Tom Ford Flips the Script on the Gender Binary

Arts & Culture

If art is a product of its times, it stands to reason its aesthetics ought to move with it. When it comes to the portrayal of male and female figures in particular, contemporary art screams for the dissolution of Classical norms that depicts women as passive objects while men stand in power poses that accentuate their muscular physiques. To that end, self-taught artist Tom Ford has amassed a body of work that attempts to upend the traditional gender binary and gives viewers something subtly subversive, faintly fun and altogether timely.

That he accomplishes this comes at least partially from a lack of formal training that would have introduced him to Classic gender depictions. He would only have used a ball point pen or pencil for most of his early childhood, but “later on, my mom bought me a cheap set of watercolor paint from the local 5 and 10 store,” he says. From there, he painted anything he saw, including the Marlboro Man. “I guess I always had an interest in painting beautiful men,” he says before chuckling. Today, watercolors comprise one small part of his multi-medium output, which includes acrylics, jewelry and even painted palm fronds. “If you walk into my little art room, it wouldn’t look like all the work was created by one person,” he says, “but I typically do male figures in watercolor because I think the male body calls for it.”

At first glance, the watercolor medium itself seems at odds with traditional expectations of the male figure. Watercolors can be delicate and shy where male figures are often accentuated for their angular, sinewy lines. When Ford combines the two, the final product is a male figure that appears submissive or vulnerable. The painting above features a dear friend of Ford’s with his back to the viewer, his body relaxed and seeming to blend with the soft expanse of the landscape within his gaze. It all lends itself to a sense of repose often reserved for maidens sprawled out on couches or chairs.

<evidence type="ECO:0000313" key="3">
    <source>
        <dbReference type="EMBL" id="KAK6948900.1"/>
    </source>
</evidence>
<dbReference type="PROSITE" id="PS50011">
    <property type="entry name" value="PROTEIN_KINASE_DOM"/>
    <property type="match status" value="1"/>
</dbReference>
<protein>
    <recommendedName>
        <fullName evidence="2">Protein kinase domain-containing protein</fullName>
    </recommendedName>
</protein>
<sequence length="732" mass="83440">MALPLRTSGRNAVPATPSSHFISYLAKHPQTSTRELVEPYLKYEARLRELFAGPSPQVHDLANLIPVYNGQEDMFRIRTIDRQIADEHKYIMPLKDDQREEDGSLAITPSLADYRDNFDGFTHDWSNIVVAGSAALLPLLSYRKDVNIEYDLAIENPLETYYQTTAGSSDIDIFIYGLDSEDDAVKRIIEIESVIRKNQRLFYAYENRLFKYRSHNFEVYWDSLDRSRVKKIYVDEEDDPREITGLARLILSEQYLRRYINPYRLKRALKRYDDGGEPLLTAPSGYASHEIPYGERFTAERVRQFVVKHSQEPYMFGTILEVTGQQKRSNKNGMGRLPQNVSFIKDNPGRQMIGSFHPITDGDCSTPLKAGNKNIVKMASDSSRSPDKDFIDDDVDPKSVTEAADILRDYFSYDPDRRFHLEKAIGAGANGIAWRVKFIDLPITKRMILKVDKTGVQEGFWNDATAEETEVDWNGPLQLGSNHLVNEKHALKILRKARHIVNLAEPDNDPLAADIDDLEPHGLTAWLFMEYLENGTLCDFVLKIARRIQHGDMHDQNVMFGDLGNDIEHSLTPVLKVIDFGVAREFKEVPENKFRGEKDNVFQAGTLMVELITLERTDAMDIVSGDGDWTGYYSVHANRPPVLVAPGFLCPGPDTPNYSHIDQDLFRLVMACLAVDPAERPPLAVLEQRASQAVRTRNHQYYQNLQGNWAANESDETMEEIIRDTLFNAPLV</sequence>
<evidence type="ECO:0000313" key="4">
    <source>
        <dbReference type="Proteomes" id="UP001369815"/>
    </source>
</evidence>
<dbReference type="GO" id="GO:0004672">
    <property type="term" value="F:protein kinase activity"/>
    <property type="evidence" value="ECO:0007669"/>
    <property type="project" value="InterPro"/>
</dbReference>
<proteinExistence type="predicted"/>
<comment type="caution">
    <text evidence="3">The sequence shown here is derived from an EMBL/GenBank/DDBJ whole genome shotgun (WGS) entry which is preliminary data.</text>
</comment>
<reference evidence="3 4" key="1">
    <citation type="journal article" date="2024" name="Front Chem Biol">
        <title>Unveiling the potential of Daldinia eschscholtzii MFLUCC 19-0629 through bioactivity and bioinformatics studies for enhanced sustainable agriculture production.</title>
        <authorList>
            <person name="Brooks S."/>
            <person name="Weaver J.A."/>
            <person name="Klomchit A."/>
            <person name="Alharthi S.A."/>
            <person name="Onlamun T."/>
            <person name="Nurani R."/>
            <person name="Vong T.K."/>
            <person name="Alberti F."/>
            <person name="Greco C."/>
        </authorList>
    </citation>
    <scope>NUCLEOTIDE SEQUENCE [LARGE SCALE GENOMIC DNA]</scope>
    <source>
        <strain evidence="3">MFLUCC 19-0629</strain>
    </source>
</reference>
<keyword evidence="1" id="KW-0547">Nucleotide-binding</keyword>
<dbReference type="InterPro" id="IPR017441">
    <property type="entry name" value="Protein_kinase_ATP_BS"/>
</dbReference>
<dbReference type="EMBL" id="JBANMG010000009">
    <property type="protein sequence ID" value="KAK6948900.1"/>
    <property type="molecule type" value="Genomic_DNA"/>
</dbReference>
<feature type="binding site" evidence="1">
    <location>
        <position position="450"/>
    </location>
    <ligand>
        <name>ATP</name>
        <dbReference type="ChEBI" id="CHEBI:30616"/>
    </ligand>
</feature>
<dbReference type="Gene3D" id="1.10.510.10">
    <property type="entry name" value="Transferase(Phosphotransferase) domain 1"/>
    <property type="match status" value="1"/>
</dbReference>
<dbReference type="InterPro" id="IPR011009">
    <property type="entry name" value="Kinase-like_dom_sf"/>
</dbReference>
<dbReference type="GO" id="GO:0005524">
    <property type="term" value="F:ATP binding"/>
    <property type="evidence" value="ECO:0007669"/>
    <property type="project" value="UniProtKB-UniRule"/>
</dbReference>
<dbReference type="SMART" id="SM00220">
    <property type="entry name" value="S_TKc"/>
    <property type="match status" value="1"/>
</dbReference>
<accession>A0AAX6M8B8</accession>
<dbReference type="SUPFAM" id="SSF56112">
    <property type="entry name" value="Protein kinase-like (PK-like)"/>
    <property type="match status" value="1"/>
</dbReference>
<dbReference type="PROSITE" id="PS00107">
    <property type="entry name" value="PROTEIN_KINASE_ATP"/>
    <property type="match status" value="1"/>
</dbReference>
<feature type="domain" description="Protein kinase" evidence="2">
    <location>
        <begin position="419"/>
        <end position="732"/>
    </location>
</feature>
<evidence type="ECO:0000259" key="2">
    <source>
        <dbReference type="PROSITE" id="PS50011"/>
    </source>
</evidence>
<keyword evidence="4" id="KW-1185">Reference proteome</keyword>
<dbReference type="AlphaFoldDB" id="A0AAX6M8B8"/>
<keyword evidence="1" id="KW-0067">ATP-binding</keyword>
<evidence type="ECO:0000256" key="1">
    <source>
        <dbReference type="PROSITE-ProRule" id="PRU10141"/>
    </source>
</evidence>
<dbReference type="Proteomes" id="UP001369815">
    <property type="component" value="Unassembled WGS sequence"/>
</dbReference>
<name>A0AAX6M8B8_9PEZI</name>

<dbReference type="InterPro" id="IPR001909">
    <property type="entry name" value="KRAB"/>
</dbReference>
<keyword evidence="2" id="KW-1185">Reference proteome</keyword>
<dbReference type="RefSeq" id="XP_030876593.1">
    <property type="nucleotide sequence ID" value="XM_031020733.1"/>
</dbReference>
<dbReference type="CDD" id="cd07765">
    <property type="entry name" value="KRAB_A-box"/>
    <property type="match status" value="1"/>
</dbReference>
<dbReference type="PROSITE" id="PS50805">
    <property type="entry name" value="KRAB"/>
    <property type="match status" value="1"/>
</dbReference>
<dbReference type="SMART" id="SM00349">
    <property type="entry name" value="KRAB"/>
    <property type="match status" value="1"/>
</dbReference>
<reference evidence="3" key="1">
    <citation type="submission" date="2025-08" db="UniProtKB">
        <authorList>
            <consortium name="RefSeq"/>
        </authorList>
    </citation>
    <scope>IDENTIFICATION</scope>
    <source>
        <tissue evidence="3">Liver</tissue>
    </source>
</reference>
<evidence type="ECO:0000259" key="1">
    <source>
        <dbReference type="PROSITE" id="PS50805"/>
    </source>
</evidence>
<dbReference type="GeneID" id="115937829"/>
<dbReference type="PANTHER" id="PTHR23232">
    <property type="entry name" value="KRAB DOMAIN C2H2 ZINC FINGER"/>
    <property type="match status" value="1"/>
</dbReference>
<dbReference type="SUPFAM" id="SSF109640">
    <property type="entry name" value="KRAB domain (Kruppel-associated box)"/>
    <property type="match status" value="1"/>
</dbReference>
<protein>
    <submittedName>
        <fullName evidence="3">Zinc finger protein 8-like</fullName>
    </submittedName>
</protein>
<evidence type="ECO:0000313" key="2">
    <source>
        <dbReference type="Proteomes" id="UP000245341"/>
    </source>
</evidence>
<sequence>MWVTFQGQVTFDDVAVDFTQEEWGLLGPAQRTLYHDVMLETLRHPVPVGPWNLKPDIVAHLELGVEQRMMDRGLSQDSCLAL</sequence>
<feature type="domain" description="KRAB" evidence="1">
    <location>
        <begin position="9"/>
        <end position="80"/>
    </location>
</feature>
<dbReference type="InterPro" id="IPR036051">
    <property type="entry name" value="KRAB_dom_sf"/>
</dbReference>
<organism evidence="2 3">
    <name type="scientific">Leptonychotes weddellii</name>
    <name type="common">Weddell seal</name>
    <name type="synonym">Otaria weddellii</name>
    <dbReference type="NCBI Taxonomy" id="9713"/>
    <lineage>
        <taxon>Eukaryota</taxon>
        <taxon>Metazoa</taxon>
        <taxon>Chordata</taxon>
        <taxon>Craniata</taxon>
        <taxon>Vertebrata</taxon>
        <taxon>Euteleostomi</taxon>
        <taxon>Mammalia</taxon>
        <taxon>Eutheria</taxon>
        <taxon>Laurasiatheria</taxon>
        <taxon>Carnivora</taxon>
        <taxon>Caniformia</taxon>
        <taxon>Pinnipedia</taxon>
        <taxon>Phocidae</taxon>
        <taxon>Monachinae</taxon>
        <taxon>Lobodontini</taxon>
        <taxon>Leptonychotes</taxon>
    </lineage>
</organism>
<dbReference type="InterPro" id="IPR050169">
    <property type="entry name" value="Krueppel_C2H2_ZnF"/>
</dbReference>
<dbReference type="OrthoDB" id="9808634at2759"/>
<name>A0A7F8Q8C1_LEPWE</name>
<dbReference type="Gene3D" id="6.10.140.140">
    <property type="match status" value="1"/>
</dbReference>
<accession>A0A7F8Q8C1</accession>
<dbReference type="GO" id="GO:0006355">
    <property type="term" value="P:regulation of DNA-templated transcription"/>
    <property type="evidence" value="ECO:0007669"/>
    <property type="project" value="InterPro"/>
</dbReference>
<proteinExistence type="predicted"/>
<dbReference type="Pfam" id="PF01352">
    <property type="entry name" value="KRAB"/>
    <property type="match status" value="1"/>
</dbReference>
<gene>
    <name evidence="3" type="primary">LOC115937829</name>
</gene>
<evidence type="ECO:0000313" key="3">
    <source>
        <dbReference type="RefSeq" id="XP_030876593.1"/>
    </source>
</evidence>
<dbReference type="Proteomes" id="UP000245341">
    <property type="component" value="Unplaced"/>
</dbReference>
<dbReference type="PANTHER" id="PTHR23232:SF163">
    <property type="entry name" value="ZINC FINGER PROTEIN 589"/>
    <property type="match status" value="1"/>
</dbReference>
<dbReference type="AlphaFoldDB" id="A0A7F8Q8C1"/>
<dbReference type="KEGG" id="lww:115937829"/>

His acrylic work also upends traditional representations of women. “I think that I always saw women as being more powerful,” says Ford, and some of his portrait work depicts women with all the tamed ferocity of an apex predator at rest. Recently, Ford completed a study of Joan Crawford in “Sudden Fear,” a gun in hand firing off-canvas, a heightened sense of purpose bristling in her face. Another acrylic portrait depicts Sophia Loren staring at the viewer through a pair of sunglasses “as if she had a bit of a bad day and wanted to take it out on the nearest person,” writes Ford in its description. And as sexuality and gender continue to be expressed in increasingly diverse ways, Ford hopes he can continue to reflect the currents. “I’ve always known I’m a cisman who loves men,” he says, “but I’m always trying to open my mind to other iterations of gender and sexuality.” 

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